When a loved one is killed by someone else’s carelessness survivors may have mixed feelings about filing a lawsuit for that death. Certainly no amount of money can bring the departed loved one back.
However, a monetary award is the only way that civil law has to recognize the value of the life, compensate for the death, and penalize the party at fault. In Georgia there are two separate claims that can be made for a death.
Second is what we call a survivor action which belongs to the estate. It is brought by the executor or administer seeking compensation for the pain and suffering the person endured before death plus the medical and funeral expense.
The family may choose to pursue both claims or only one of them depending on what makes the most sense under the circumstances.
Georgia’s wrongful death act which dates back to before the Civil War is one of the most humane wrongful death laws in the country. It measures the value of the life of the person who died with both economic and intangible aspects.
The economic aspects, you look at what their lifetime income and benefits might have been and the value of their services.
The intangible aspect, the jury exercising its discretion as fair and impartial jurors can look to the quality of life, relationships, activities, and etcetera and determine what the experience of living was worth to that person who died.
Additional Information on Wrongful Death in Georgia
Skillful legal advocacy can generate funds to care for the family’s real needs and with which the family may appropriately memorialize the life of the departed. Within the requirements of allocation of damages to the spouse and children, survivors can choose to put a monetary award for wrongful death to any good use, whether to support a family deprived of the breadwinner, to educate children, or to fund a charity in the memory of the deceased.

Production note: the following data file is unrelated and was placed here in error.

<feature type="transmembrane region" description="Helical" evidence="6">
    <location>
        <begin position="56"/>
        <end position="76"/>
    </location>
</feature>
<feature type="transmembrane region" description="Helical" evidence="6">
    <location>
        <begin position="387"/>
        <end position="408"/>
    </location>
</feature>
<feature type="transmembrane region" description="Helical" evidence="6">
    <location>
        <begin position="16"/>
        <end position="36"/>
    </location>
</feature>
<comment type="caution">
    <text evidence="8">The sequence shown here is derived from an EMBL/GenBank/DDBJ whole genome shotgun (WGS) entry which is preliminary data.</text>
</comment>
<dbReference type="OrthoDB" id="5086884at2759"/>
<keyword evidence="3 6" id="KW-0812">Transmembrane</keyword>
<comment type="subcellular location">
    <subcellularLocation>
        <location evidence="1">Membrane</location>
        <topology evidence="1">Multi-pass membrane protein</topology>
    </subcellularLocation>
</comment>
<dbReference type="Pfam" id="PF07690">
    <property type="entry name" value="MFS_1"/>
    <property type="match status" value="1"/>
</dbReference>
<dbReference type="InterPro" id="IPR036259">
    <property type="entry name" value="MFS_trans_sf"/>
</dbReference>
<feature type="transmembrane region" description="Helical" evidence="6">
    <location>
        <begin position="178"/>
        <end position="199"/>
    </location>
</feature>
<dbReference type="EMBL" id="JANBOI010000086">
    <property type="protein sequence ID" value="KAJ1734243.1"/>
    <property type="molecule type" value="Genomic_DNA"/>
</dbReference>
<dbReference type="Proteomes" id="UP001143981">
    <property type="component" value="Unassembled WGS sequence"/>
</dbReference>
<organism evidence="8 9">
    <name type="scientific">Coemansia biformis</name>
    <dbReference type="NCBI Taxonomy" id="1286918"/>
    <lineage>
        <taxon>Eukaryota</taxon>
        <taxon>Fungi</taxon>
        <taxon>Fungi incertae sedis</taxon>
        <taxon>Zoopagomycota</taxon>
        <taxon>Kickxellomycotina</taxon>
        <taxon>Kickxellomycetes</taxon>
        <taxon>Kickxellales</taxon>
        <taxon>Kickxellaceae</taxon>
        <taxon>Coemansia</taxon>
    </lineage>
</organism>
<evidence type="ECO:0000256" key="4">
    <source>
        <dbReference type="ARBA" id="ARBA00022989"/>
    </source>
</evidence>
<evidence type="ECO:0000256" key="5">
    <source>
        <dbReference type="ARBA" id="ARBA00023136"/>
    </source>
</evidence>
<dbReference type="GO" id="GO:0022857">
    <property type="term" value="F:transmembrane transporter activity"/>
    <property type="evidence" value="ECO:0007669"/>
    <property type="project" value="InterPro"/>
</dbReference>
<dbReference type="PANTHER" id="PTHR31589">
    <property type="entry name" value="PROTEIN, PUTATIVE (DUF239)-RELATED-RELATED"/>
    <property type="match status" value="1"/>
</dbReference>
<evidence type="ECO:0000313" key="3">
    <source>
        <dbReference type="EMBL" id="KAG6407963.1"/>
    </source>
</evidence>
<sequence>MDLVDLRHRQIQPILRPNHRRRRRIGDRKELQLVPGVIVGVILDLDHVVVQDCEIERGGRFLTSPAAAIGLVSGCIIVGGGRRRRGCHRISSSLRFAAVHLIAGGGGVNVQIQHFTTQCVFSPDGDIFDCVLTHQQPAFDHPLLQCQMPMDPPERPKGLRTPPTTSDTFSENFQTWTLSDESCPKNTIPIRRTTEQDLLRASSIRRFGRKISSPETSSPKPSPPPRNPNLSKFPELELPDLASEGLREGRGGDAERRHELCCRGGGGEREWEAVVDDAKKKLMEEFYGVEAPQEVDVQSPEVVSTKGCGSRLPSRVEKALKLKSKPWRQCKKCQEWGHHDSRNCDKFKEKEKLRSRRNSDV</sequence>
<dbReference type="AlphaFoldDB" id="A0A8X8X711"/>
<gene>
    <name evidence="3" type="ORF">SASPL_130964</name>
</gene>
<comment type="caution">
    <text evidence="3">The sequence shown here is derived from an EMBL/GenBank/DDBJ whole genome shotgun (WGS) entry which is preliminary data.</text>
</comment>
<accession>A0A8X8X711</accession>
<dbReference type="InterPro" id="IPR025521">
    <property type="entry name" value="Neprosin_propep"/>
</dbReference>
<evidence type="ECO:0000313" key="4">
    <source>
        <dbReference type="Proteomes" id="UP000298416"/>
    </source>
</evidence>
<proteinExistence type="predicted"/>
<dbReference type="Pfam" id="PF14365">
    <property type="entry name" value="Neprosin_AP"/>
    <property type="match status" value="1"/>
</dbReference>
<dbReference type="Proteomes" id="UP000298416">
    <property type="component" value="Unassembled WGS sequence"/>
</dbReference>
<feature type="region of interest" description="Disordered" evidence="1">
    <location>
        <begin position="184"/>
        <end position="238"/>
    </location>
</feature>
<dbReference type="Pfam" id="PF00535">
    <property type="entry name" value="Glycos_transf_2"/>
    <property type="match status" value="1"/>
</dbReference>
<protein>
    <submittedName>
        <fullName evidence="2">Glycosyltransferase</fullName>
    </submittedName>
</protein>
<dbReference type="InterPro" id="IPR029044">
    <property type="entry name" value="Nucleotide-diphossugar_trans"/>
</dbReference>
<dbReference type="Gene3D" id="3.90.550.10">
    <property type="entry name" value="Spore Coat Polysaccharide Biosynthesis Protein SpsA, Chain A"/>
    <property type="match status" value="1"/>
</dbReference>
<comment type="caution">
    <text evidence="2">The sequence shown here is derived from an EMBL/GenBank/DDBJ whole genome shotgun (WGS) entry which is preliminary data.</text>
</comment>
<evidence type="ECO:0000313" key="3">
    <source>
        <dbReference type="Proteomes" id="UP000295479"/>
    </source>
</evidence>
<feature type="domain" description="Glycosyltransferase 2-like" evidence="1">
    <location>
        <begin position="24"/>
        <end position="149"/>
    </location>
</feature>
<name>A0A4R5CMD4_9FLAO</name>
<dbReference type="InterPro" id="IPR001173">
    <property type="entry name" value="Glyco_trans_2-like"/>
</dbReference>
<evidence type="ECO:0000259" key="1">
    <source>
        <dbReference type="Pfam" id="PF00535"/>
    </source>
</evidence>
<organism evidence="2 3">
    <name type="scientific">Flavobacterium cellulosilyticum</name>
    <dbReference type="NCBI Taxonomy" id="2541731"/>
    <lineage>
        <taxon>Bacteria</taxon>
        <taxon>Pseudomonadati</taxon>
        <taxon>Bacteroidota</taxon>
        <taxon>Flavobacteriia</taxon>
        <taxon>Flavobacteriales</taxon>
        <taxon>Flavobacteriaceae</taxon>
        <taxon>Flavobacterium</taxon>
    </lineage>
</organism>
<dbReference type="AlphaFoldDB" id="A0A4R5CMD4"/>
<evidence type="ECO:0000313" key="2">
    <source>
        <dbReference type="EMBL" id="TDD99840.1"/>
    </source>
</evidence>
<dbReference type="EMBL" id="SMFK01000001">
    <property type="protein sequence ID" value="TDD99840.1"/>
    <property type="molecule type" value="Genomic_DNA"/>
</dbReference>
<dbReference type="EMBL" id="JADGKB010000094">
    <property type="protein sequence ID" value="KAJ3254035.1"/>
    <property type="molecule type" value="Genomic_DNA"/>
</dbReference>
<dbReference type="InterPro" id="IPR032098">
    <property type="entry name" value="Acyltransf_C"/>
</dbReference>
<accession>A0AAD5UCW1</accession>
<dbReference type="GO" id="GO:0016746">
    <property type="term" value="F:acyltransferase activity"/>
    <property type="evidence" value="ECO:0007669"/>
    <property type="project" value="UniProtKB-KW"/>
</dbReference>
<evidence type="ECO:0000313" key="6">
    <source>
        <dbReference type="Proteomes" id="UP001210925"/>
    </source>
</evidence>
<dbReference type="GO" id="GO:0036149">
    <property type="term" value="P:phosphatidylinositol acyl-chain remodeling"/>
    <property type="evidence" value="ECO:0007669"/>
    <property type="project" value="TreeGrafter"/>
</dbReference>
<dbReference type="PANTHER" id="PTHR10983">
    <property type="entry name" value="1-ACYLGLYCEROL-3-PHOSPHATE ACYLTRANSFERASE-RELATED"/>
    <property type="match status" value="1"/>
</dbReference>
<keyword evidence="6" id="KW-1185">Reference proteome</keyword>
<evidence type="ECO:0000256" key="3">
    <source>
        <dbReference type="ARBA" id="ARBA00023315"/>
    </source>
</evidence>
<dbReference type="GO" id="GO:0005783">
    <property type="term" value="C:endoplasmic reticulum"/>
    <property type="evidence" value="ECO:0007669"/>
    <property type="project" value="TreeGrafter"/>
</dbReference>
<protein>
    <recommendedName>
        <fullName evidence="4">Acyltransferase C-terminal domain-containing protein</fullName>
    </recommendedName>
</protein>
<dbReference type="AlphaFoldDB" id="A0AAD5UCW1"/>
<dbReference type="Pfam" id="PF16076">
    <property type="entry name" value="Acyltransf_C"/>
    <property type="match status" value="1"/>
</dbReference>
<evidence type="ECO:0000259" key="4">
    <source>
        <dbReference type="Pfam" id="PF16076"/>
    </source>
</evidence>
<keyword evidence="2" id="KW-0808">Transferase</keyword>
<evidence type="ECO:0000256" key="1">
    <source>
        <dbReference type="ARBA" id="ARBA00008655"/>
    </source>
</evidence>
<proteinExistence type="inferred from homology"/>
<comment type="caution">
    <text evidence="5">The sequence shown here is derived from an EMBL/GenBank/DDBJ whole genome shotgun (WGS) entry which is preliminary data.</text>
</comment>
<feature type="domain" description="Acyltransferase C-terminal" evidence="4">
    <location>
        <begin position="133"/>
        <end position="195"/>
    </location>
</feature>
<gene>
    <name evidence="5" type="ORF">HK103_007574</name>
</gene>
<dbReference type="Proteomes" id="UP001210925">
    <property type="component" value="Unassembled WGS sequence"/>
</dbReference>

Georgia law on wrongful death differs significantly from the wrongful death laws of all neighboring states. Usually the Georgia law is better, but not always. If the facts involve more than one state, we weigh all the options as to where a case should be filed. Under multijurisdictional practice rules, we are able to handle all matters prior to filing suit in court in all but two states. When necessary to file suit in a state other than Georgia, we associate local counsel and obtain admission to practice pro hac vice in the other state.
Atlanta Wrongful Death Lawyer
In Georgia, there can be two separate claims against a person or corporation who negligently causes a death:
– a “wrongful death” claim for the “full value of the life” which belongs to survivors designated by statute, and
– a “survival action” which belongs to the estate and is brought by the executor or administrator of the deceased for pain and suffering before death, medical expense and funeral expense.
It is entirely appropriate in Georgia for the family, with experienced legal counsel, to pursue both claims, or to choose to file one claim and abandon the other. For example, there may be medical liens that apply to the survival action but from which the wrongful death claim is exempt.
Under Georgia's wrongful death statute, first enacted before the Civil War, the measure of damages for wrongful death is the full value of the life of the deceased, from the perspective of the decedent. It includes both economic damages (projected lifetime income, with no deduction for living expenses or income taxes, value of services, etc.) and intangible factors such as the enjoyment of the experience of living.